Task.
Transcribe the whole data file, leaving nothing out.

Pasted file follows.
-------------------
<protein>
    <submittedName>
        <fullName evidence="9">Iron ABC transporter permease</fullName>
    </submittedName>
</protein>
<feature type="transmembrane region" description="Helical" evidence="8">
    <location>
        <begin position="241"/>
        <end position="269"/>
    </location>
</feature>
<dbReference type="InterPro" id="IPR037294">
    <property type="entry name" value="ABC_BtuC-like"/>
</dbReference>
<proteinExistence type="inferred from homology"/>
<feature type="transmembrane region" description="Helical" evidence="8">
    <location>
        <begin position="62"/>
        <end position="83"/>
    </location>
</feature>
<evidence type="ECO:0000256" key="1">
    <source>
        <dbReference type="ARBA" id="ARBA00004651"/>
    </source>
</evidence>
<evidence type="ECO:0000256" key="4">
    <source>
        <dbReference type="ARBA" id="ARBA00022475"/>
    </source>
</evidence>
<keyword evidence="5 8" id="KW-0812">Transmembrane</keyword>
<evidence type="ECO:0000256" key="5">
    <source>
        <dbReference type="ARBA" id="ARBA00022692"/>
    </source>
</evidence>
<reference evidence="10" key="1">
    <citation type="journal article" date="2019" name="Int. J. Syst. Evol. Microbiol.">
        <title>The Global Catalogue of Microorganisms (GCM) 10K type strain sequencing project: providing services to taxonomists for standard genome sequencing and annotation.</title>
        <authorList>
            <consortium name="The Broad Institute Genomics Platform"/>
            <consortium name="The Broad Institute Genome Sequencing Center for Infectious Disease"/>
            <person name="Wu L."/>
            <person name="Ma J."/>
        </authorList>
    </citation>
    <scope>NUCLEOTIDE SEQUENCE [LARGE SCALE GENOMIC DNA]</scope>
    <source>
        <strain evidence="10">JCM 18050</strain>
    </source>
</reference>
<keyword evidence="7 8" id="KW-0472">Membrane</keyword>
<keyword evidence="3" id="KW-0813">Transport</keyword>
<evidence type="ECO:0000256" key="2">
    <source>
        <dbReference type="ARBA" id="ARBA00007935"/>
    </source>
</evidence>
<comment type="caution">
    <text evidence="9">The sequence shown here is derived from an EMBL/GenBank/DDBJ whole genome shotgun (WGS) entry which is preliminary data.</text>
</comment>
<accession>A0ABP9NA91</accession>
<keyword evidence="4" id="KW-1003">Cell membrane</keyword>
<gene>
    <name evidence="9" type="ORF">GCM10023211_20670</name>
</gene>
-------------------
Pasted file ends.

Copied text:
<protein>
    <submittedName>
        <fullName evidence="9">Iron ABC transporter permease</fullName>
    </submittedName>
</protein>
<feature type="transmembrane region" description="Helical" evidence="8">
    <location>
        <begin position="241"/>
        <end position="269"/>
    </location>
</feature>
<dbReference type="InterPro" id="IPR037294">
    <property type="entry name" value="ABC_BtuC-like"/>
</dbReference>
<proteinExistence type="inferred from homology"/>
<feature type="transmembrane region" description="Helical" evidence="8">
    <location>
        <begin position="62"/>
        <end position="83"/>
    </location>
</feature>
<evidence type="ECO:0000256" key="1">
    <source>
        <dbReference type="ARBA" id="ARBA00004651"/>
    </source>
</evidence>
<evidence type="ECO:0000256" key="4">
    <source>
        <dbReference type="ARBA" id="ARBA00022475"/>
    </source>
</evidence>
<keyword evidence="5 8" id="KW-0812">Transmembrane</keyword>
<evidence type="ECO:0000256" key="5">
    <source>
        <dbReference type="ARBA" id="ARBA00022692"/>
    </source>
</evidence>
<reference evidence="10" key="1">
    <citation type="journal article" date="2019" name="Int. J. Syst. Evol. Microbiol.">
        <title>The Global Catalogue of Microorganisms (GCM) 10K type strain sequencing project: providing services to taxonomists for standard genome sequencing and annotation.</title>
        <authorList>
            <consortium name="The Broad Institute Genomics Platform"/>
            <consortium name="The Broad Institute Genome Sequencing Center for Infectious Disease"/>
            <person name="Wu L."/>
            <person name="Ma J."/>
        </authorList>
    </citation>
    <scope>NUCLEOTIDE SEQUENCE [LARGE SCALE GENOMIC DNA]</scope>
    <source>
        <strain evidence="10">JCM 18050</strain>
    </source>
</reference>
<keyword evidence="7 8" id="KW-0472">Membrane</keyword>
<keyword evidence="3" id="KW-0813">Transport</keyword>
<evidence type="ECO:0000256" key="2">
    <source>
        <dbReference type="ARBA" id="ARBA00007935"/>
    </source>
</evidence>
<comment type="caution">
    <text evidence="9">The sequence shown here is derived from an EMBL/GenBank/DDBJ whole genome shotgun (WGS) entry which is preliminary data.</text>
</comment>
<accession>A0ABP9NA91</accession>
<keyword evidence="4" id="KW-1003">Cell membrane</keyword>
<gene>
    <name evidence="9" type="ORF">GCM10023211_20670</name>
</gene>